According to Prof. Jakob Nielsen, text as graphics is a "No!". However, I am rethinking there may be appropriate ways to use text to tell the story.

Sunday, April 22, 2007

Mom & the Museum

"But You Can't Park There!"

So, Mother, Josh, and I are headed out to explore Nothern Virginia and maybe D.C. We all love museums. We all love different types of museums. We hate the crowds that flow like lemmings to the big tourist museums. We've narrowed our choices to two -- the George Washington Masonic Lodge in Alexandria and the Spy Museum in Washington, D.C.

Mom: 75, knees give out easily and she may need a wheel chair to get back to the hotel. Since we are staying in Alexandria, we've arranged for a wheel chair from the hotel, which we will take with us.
<National Masonic Lodge. Josh can explore the floors devoted to the Knights Templar... the Tall Cedars... and even get a bird's eye view of the seaport of Alexandria from the 7th story observatory.

Then there's the Spy Museum that fills two city blocks in Washington D.C.

The Food
If we choose the Masonic Museum, we can eat on the water and get a taste of British goods, with the Tea Room. The prices vary from 7-15 dollars for entrees and there's tea and wonderful desserts for Josh to get a fill of tasty goodies.

The Spy Museum houses two on site choices --a cafe with the usual fare of hotdogs and sandwiches. There's a reservations preferred restaurant open during the museum hours. The restaurant bosts a "spy atmosphere". This may draw Josh's interests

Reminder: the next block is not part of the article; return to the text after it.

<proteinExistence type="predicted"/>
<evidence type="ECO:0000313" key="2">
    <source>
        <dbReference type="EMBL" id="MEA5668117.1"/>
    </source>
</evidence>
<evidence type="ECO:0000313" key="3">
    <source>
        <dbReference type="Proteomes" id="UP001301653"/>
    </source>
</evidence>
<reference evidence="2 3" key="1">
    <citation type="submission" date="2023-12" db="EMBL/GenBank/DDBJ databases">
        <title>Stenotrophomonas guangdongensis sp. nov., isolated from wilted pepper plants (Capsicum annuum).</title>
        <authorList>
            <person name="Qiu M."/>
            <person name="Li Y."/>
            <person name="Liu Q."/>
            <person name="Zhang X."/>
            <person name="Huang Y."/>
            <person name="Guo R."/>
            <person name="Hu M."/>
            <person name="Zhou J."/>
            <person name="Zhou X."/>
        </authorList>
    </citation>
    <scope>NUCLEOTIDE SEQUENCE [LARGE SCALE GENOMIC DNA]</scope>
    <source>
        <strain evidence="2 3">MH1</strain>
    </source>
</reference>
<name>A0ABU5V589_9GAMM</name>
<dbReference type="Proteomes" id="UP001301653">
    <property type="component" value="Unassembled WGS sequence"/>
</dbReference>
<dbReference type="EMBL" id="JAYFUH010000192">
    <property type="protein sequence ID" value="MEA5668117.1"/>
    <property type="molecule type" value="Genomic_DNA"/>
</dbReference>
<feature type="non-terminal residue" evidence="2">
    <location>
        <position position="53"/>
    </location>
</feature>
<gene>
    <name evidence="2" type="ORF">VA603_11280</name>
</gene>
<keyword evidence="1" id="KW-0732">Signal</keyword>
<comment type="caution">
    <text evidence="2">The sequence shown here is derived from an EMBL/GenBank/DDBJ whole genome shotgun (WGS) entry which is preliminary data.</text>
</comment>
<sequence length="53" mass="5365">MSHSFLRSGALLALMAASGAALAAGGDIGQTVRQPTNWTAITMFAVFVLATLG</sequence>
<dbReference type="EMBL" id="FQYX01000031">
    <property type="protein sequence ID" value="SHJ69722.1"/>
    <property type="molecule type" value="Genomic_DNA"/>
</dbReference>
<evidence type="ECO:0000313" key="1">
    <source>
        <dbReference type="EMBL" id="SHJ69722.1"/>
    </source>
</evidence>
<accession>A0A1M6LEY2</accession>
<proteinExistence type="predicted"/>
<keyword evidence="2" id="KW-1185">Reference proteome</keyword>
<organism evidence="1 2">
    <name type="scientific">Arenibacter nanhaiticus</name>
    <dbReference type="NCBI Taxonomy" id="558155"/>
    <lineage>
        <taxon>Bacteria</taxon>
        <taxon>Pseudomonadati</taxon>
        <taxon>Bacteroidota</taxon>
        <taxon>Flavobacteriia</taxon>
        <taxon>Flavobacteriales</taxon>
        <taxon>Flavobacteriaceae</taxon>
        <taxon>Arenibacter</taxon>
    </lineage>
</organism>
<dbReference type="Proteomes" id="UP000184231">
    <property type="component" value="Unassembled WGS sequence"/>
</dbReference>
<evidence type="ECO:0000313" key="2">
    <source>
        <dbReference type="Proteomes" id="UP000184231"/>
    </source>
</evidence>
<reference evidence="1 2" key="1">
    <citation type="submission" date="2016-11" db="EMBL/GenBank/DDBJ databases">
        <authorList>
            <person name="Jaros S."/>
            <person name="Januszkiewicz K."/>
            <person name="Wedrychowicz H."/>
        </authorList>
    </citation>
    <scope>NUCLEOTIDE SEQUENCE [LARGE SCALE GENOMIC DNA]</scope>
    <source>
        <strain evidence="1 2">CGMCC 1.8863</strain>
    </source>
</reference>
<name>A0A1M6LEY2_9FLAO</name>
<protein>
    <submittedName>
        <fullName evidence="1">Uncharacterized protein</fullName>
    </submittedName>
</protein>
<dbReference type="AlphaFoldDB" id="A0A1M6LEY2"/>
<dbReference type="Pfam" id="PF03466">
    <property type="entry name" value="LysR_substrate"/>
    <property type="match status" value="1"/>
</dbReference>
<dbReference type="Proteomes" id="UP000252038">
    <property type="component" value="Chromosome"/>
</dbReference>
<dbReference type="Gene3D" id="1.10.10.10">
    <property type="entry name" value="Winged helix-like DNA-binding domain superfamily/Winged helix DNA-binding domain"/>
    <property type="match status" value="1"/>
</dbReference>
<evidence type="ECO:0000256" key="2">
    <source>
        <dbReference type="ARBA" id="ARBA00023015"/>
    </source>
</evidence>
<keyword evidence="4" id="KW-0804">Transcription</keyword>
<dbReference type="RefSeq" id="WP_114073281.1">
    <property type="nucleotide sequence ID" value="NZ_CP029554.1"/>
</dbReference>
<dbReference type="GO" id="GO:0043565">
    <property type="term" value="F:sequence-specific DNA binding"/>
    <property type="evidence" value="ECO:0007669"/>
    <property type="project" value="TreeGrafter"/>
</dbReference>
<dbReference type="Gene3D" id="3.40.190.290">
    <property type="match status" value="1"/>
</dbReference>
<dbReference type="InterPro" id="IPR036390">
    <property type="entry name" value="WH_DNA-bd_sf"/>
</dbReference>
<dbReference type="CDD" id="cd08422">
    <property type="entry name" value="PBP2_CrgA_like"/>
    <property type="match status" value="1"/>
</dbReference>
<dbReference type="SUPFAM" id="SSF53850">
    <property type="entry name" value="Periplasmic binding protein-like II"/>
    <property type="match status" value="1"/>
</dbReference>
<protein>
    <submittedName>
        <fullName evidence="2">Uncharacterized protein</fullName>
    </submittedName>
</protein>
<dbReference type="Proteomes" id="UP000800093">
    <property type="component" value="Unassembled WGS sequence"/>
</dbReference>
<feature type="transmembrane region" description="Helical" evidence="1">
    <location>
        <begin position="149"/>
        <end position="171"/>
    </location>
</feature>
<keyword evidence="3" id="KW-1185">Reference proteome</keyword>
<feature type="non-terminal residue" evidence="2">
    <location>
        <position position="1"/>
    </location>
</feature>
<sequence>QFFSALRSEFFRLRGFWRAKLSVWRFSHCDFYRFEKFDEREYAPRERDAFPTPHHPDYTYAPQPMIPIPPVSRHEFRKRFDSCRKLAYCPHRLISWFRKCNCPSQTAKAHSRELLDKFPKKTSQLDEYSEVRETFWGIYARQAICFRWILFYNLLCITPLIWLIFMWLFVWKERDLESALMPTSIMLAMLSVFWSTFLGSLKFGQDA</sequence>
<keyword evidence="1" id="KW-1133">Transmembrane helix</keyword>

. --The Best Web Site

The George Washington Masonic Lodge Web site

FREE ADMISSION OPEN TO THE PUBLIC DAILY from 10:00 a.m. to 4:00 p.m. Except Major Holidays Guided Tower Tours Daily at 10:00 a.m., 11:30 a.m., 1:30 p.m. and 3:00 p.m. Masonic Tours (details below) are on the first and third Wednesday of each month at 2:00 p.m. and once each month on Saturday at 10:00 a.m. Please call for details. The next Masonic Tour will be on Saturday, May 26, 20.
The museum also offers special tours for the disabled. I wasn't able to find information about parking, but a phone call that was returned almost immediately by a kindly gentleman told me parking was free on the property. They even have an escort for the disabled. Could Be Better Web Site

Located just Northwest of the White House, the Spy Musuem sounds like an intrigue dream. The Web site is a bit confusing because the HOME page is really a listing of events. To find your information, you must learn to go to the "plan to visit" link. You have to guess your way through the site. I will say that once you find your way around, it's fairly straight forward to navigate. While I am certain that Josh will love the Museum, it's not clear whether the museum offers a slow pace with lots of opportunities for seniors like my mother. Another concern is parking. all the Web site says is that there are plenty of garages within walking distance. This lack of information is despite a section on the Plan Your Visit site for Adults, Seniors, and Children. The map is very good, but knowing exactly where to park is a challenge. This is a pretty Web site, but it's not always functional.

Assignment 14: Persona

Meet Bill Grimm, retired industrial painter, who lives at the end of Harry-Davis Lane which terminates just past Hall Park in the Near North Neighborhood of zip code 55411, a sprawling northwest neighborhood of Minneapolis.

Like 39 percent of his neighbors in this urban, Grimm, 68, has lived in his two bedroom, one bath home on a quarter acre lot for more than 20 years. The houses in this section of Ward 5 tend to be solid, older and built before 1939. In what Grimm terms "gentrified circles", they call his home a "city bungalow."